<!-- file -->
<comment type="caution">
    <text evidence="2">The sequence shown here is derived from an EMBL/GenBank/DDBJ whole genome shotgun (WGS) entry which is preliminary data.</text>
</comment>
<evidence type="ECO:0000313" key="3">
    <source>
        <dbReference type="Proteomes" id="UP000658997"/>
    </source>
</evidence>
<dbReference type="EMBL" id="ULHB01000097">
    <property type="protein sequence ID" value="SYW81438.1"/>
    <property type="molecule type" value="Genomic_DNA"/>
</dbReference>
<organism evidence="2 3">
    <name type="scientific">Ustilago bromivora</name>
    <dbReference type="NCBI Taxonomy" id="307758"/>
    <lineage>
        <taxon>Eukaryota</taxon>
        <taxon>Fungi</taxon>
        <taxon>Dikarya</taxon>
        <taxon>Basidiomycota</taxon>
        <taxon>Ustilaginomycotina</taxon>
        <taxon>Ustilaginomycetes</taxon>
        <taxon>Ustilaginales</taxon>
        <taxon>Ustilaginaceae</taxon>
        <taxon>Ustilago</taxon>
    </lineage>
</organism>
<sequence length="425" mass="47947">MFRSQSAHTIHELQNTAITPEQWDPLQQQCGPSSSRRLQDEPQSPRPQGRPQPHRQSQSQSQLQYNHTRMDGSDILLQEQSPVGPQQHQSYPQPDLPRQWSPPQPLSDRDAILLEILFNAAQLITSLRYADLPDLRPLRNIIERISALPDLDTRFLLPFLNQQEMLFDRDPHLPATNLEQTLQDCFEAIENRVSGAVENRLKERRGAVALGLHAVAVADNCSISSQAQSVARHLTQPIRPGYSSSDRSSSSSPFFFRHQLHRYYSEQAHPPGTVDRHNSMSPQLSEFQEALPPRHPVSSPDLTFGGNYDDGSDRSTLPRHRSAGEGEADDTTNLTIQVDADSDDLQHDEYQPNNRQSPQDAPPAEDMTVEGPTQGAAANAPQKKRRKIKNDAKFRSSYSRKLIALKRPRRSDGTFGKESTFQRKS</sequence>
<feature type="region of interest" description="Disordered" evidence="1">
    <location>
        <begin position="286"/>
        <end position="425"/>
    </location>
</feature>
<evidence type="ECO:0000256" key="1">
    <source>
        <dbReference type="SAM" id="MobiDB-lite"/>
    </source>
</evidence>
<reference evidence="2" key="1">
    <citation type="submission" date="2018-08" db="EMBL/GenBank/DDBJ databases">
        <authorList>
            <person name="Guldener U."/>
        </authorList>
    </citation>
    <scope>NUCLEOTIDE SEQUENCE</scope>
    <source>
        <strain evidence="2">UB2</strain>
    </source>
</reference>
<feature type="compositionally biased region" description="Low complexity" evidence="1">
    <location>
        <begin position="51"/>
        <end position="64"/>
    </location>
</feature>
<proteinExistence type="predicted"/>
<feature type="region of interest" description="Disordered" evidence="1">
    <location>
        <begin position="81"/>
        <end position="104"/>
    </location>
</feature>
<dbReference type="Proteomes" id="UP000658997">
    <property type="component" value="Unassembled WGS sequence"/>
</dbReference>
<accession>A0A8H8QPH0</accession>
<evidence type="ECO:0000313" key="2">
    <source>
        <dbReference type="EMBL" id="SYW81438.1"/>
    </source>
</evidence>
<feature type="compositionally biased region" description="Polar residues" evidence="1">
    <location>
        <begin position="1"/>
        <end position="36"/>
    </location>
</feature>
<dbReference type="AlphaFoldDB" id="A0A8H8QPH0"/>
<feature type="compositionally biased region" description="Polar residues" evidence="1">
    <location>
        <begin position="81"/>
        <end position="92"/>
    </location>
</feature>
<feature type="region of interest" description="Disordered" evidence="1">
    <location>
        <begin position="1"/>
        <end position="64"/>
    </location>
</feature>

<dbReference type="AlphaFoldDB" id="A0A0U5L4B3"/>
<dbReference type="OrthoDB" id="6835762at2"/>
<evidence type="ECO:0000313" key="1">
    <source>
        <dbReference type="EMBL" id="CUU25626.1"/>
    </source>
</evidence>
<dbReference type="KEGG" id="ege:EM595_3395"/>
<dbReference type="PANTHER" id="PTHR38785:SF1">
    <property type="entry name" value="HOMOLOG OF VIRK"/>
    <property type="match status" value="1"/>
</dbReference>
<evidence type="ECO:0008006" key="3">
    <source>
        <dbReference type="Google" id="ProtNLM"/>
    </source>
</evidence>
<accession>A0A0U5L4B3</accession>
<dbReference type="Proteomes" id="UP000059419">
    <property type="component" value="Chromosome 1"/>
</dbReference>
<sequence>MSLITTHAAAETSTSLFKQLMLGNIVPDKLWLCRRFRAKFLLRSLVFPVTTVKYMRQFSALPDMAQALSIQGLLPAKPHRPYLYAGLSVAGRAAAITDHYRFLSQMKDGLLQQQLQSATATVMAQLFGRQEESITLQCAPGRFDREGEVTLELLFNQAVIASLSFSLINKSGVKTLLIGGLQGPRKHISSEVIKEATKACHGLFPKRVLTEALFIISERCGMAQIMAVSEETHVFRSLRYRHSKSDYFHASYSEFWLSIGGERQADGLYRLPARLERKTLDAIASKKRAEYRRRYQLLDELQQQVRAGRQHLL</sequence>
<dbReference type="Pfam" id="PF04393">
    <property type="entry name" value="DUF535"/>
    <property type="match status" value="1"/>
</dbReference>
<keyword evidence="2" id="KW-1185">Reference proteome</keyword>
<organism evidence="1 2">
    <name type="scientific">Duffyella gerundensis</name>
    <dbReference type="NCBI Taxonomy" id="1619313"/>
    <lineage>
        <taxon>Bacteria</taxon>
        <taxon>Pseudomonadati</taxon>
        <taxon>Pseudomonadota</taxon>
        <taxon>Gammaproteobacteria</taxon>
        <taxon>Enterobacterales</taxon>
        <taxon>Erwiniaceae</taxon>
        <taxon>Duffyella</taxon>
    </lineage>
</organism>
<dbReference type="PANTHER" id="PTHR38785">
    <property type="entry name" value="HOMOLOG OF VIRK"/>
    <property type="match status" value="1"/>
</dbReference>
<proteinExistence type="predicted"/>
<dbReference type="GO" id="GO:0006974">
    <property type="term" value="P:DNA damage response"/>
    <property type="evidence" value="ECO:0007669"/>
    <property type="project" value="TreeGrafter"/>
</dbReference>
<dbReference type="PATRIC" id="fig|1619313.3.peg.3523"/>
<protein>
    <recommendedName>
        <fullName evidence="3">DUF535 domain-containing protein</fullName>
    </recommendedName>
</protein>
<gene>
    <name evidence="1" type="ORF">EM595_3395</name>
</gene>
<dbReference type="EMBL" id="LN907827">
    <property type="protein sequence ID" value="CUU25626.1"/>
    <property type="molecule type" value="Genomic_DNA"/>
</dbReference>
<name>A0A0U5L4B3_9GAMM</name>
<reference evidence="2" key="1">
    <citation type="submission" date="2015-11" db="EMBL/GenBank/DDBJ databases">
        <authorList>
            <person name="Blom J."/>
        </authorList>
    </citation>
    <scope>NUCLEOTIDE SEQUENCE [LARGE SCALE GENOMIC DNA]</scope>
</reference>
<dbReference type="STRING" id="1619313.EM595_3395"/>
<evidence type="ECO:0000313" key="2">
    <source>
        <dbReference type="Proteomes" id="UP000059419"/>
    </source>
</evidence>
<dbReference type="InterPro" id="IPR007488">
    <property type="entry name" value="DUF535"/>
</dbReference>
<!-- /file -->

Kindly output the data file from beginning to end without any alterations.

<comment type="caution">
    <text evidence="2">The sequence shown here is derived from an EMBL/GenBank/DDBJ whole genome shotgun (WGS) entry which is preliminary data.</text>
</comment>
<evidence type="ECO:0000313" key="3">
    <source>
        <dbReference type="Proteomes" id="UP000658997"/>
    </source>
</evidence>
<dbReference type="EMBL" id="ULHB01000097">
    <property type="protein sequence ID" value="SYW81438.1"/>
    <property type="molecule type" value="Genomic_DNA"/>
</dbReference>
<organism evidence="2 3">
    <name type="scientific">Ustilago bromivora</name>
    <dbReference type="NCBI Taxonomy" id="307758"/>
    <lineage>
        <taxon>Eukaryota</taxon>
        <taxon>Fungi</taxon>
        <taxon>Dikarya</taxon>
        <taxon>Basidiomycota</taxon>
        <taxon>Ustilaginomycotina</taxon>
        <taxon>Ustilaginomycetes</taxon>
        <taxon>Ustilaginales</taxon>
        <taxon>Ustilaginaceae</taxon>
        <taxon>Ustilago</taxon>
    </lineage>
</organism>
<sequence length="425" mass="47947">MFRSQSAHTIHELQNTAITPEQWDPLQQQCGPSSSRRLQDEPQSPRPQGRPQPHRQSQSQSQLQYNHTRMDGSDILLQEQSPVGPQQHQSYPQPDLPRQWSPPQPLSDRDAILLEILFNAAQLITSLRYADLPDLRPLRNIIERISALPDLDTRFLLPFLNQQEMLFDRDPHLPATNLEQTLQDCFEAIENRVSGAVENRLKERRGAVALGLHAVAVADNCSISSQAQSVARHLTQPIRPGYSSSDRSSSSSPFFFRHQLHRYYSEQAHPPGTVDRHNSMSPQLSEFQEALPPRHPVSSPDLTFGGNYDDGSDRSTLPRHRSAGEGEADDTTNLTIQVDADSDDLQHDEYQPNNRQSPQDAPPAEDMTVEGPTQGAAANAPQKKRRKIKNDAKFRSSYSRKLIALKRPRRSDGTFGKESTFQRKS</sequence>
<feature type="region of interest" description="Disordered" evidence="1">
    <location>
        <begin position="286"/>
        <end position="425"/>
    </location>
</feature>
<evidence type="ECO:0000256" key="1">
    <source>
        <dbReference type="SAM" id="MobiDB-lite"/>
    </source>
</evidence>
<reference evidence="2" key="1">
    <citation type="submission" date="2018-08" db="EMBL/GenBank/DDBJ databases">
        <authorList>
            <person name="Guldener U."/>
        </authorList>
    </citation>
    <scope>NUCLEOTIDE SEQUENCE</scope>
    <source>
        <strain evidence="2">UB2</strain>
    </source>
</reference>
<feature type="compositionally biased region" description="Low complexity" evidence="1">
    <location>
        <begin position="51"/>
        <end position="64"/>
    </location>
</feature>
<proteinExistence type="predicted"/>
<feature type="region of interest" description="Disordered" evidence="1">
    <location>
        <begin position="81"/>
        <end position="104"/>
    </location>
</feature>
<dbReference type="Proteomes" id="UP000658997">
    <property type="component" value="Unassembled WGS sequence"/>
</dbReference>
<accession>A0A8H8QPH0</accession>
<evidence type="ECO:0000313" key="2">
    <source>
        <dbReference type="EMBL" id="SYW81438.1"/>
    </source>
</evidence>
<feature type="compositionally biased region" description="Polar residues" evidence="1">
    <location>
        <begin position="1"/>
        <end position="36"/>
    </location>
</feature>
<dbReference type="AlphaFoldDB" id="A0A8H8QPH0"/>
<feature type="compositionally biased region" description="Polar residues" evidence="1">
    <location>
        <begin position="81"/>
        <end position="92"/>
    </location>
</feature>
<feature type="region of interest" description="Disordered" evidence="1">
    <location>
        <begin position="1"/>
        <end position="64"/>
    </location>
</feature>

<dbReference type="AlphaFoldDB" id="A0A0U5L4B3"/>
<dbReference type="OrthoDB" id="6835762at2"/>
<evidence type="ECO:0000313" key="1">
    <source>
        <dbReference type="EMBL" id="CUU25626.1"/>
    </source>
</evidence>
<dbReference type="KEGG" id="ege:EM595_3395"/>
<dbReference type="PANTHER" id="PTHR38785:SF1">
    <property type="entry name" value="HOMOLOG OF VIRK"/>
    <property type="match status" value="1"/>
</dbReference>
<evidence type="ECO:0008006" key="3">
    <source>
        <dbReference type="Google" id="ProtNLM"/>
    </source>
</evidence>
<accession>A0A0U5L4B3</accession>
<dbReference type="Proteomes" id="UP000059419">
    <property type="component" value="Chromosome 1"/>
</dbReference>
<sequence>MSLITTHAAAETSTSLFKQLMLGNIVPDKLWLCRRFRAKFLLRSLVFPVTTVKYMRQFSALPDMAQALSIQGLLPAKPHRPYLYAGLSVAGRAAAITDHYRFLSQMKDGLLQQQLQSATATVMAQLFGRQEESITLQCAPGRFDREGEVTLELLFNQAVIASLSFSLINKSGVKTLLIGGLQGPRKHISSEVIKEATKACHGLFPKRVLTEALFIISERCGMAQIMAVSEETHVFRSLRYRHSKSDYFHASYSEFWLSIGGERQADGLYRLPARLERKTLDAIASKKRAEYRRRYQLLDELQQQVRAGRQHLL</sequence>
<dbReference type="Pfam" id="PF04393">
    <property type="entry name" value="DUF535"/>
    <property type="match status" value="1"/>
</dbReference>
<keyword evidence="2" id="KW-1185">Reference proteome</keyword>
<organism evidence="1 2">
    <name type="scientific">Duffyella gerundensis</name>
    <dbReference type="NCBI Taxonomy" id="1619313"/>
    <lineage>
        <taxon>Bacteria</taxon>
        <taxon>Pseudomonadati</taxon>
        <taxon>Pseudomonadota</taxon>
        <taxon>Gammaproteobacteria</taxon>
        <taxon>Enterobacterales</taxon>
        <taxon>Erwiniaceae</taxon>
        <taxon>Duffyella</taxon>
    </lineage>
</organism>
<dbReference type="PANTHER" id="PTHR38785">
    <property type="entry name" value="HOMOLOG OF VIRK"/>
    <property type="match status" value="1"/>
</dbReference>
<proteinExistence type="predicted"/>
<dbReference type="GO" id="GO:0006974">
    <property type="term" value="P:DNA damage response"/>
    <property type="evidence" value="ECO:0007669"/>
    <property type="project" value="TreeGrafter"/>
</dbReference>
<dbReference type="PATRIC" id="fig|1619313.3.peg.3523"/>
<protein>
    <recommendedName>
        <fullName evidence="3">DUF535 domain-containing protein</fullName>
    </recommendedName>
</protein>
<gene>
    <name evidence="1" type="ORF">EM595_3395</name>
</gene>
<dbReference type="EMBL" id="LN907827">
    <property type="protein sequence ID" value="CUU25626.1"/>
    <property type="molecule type" value="Genomic_DNA"/>
</dbReference>
<name>A0A0U5L4B3_9GAMM</name>
<reference evidence="2" key="1">
    <citation type="submission" date="2015-11" db="EMBL/GenBank/DDBJ databases">
        <authorList>
            <person name="Blom J."/>
        </authorList>
    </citation>
    <scope>NUCLEOTIDE SEQUENCE [LARGE SCALE GENOMIC DNA]</scope>
</reference>
<dbReference type="STRING" id="1619313.EM595_3395"/>
<evidence type="ECO:0000313" key="2">
    <source>
        <dbReference type="Proteomes" id="UP000059419"/>
    </source>
</evidence>
<dbReference type="InterPro" id="IPR007488">
    <property type="entry name" value="DUF535"/>
</dbReference>